How we are building a strong foundation in pancreatic cancer research

Dr. Peter Kang, executive director, clinical research, Merck Research Laboratories, shares his perspective on why there are reasons for hope.

As a practicing oncologist and a researcher driven to find new hope for people with pancreatic cancer, there’s no such thing as a typical week for Dr. Peter Kang. One day you may find him in the clinic explaining options to a mother as she deals with the shock of learning that she has cancer. The next day, he’s back in the office, analyzing data to help inform the design of a pancreatic cancer clinical trial.

But for Dr. Kang, it is the human side of medicine and its intersection with science that drive him to continue his quest for better options for those suffering from one of the deadliest cancers. “Putting myself in my patients’ shoes is truly humbling. No matter how much progress we have made, every day I’m reminded that there is still more to do.”

It is this outlook that drives Dr. Kang’s research. Here, he shares more about what motivates his work and why he’s hopeful about the future.

What inspired you to become an oncologist?

When I was in medical school, my mentor was an oncologist, who had specialized in treating people with leukemia for over 30 years. Her office was filled with mementos given to her by patients who had passed away. One day, during a very emotional conversation, she confessed to me that she kept these items in plain sight as a visual reminder of those that had passed away despite her best efforts to help them. This deep sadness was a strong motivator for her because she said it’s what pushed her to keep going with her research.

You could say the reason I went into oncology research is condensed in that story. As an oncologist, you develop such deep relationships with your patients – and this closeness drives you to do everything you can to pursue more effective ways to help them.

How did you first become interested in pancreatic cancer research?

My clinical interest was always gastrointestinal (GI) oncology research, including pancreatic cancer, which can be difficult to detect early. Most patients are in an incurable state by the time they are diagnosed.

When I first entered the field, we were beginning to move towards developing more targeted ways to approach pancreatic cancer. We were getting smarter and precise in our research and it was leading to new discoveries. It was an exciting area of research and I wanted to be a part of driving greater understanding that could potentially lead to advances for this life-shattering cancer.

Tell us about Merck’s pancreatic cancer research program.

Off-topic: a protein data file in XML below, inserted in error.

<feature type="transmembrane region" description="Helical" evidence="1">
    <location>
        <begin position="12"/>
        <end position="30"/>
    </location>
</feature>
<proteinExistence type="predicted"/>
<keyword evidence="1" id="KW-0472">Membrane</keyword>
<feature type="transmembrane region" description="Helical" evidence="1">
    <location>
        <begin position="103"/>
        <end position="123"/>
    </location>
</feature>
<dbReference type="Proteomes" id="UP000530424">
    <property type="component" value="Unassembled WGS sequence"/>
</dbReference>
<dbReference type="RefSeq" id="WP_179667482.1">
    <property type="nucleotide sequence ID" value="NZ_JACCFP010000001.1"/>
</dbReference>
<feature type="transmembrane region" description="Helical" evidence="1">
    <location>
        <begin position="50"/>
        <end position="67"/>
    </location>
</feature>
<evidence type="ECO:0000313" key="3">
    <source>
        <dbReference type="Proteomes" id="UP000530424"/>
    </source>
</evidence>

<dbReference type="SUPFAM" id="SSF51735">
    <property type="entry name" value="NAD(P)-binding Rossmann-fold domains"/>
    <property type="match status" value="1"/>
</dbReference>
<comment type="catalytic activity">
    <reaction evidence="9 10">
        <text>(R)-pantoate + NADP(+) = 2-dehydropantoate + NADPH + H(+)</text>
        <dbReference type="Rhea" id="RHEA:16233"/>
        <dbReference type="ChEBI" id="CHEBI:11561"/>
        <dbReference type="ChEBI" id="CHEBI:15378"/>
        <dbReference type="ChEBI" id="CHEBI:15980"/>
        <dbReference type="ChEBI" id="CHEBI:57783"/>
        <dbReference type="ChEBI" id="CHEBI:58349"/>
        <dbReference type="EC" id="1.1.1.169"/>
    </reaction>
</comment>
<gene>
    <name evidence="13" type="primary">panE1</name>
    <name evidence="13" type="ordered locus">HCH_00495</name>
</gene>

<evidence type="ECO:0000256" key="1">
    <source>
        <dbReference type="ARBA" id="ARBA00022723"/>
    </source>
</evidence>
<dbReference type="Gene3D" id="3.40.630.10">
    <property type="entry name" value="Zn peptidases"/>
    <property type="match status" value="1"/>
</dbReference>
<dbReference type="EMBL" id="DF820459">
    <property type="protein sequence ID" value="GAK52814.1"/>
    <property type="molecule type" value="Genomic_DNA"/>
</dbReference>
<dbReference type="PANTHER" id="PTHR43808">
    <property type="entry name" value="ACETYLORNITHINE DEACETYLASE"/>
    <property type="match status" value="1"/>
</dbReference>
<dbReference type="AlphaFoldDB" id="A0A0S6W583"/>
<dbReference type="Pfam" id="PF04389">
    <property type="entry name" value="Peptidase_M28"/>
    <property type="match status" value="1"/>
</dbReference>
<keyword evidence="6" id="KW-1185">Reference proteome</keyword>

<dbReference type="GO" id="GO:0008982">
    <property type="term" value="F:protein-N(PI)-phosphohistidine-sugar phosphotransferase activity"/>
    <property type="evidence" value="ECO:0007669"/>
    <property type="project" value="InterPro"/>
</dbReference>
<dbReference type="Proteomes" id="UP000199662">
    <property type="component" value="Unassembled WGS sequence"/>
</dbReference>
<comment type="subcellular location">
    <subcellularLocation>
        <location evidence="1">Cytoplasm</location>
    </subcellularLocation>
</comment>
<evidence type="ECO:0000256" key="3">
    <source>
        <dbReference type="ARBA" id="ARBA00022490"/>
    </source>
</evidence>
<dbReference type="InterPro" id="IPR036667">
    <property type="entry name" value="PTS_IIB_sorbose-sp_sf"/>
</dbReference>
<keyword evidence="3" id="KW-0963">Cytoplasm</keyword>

One of the most important things to understand is how limited the options are for someone who is diagnosed with pancreatic cancer. Progress in finding new options has been slow because this is such a challenging disease. At Merck, we know that people with pancreatic cancer desperately need more choices. That’s why we are excited about our partnership with AstraZeneca to study different ways to approach this disease. We’re at the point where we know more about pancreatic cancer, which is helping us to be more precise in our approach.

What motivates your work?

I take care of patients with advanced cancer, including patients with pancreatic cancer. Sometimes these patients are younger – in the prime of their life and raising families. It’s hard to put into words how painful it is when I have to tell them that their tumor is growing and there aren’t many options left. It is the most difficult conversation to have as an oncologist. It is also what drives me to keep going in my research. The experiences of these patients make me realize how much more we have to do to fight this disease. I’m inspired by my patients’ courage and bravery, which pushes me to do more and try harder to find the solutions they need.

Why is there reason for optimism?

At Merck, we’re exploring how precision medicine could help people with pancreatic cancer. Each new discovery we make is a stepping stone to yet another new discovery. We keep moving forward, connecting the dots, and building upon what we know to uncover new answers. I’m hopeful – and optimistic – that we are moving in the right direction.

  • In the U.S. this year, more than 50,000 people are expected to be diagnosed with pancreatic cancer.
  • Early diagnosis of pancreatic cancer is difficult, as often there are no symptoms.
  • As many as 55% of patients are diagnosed at the metastatic stage.
  • The average age at the time of diagnosis is 70.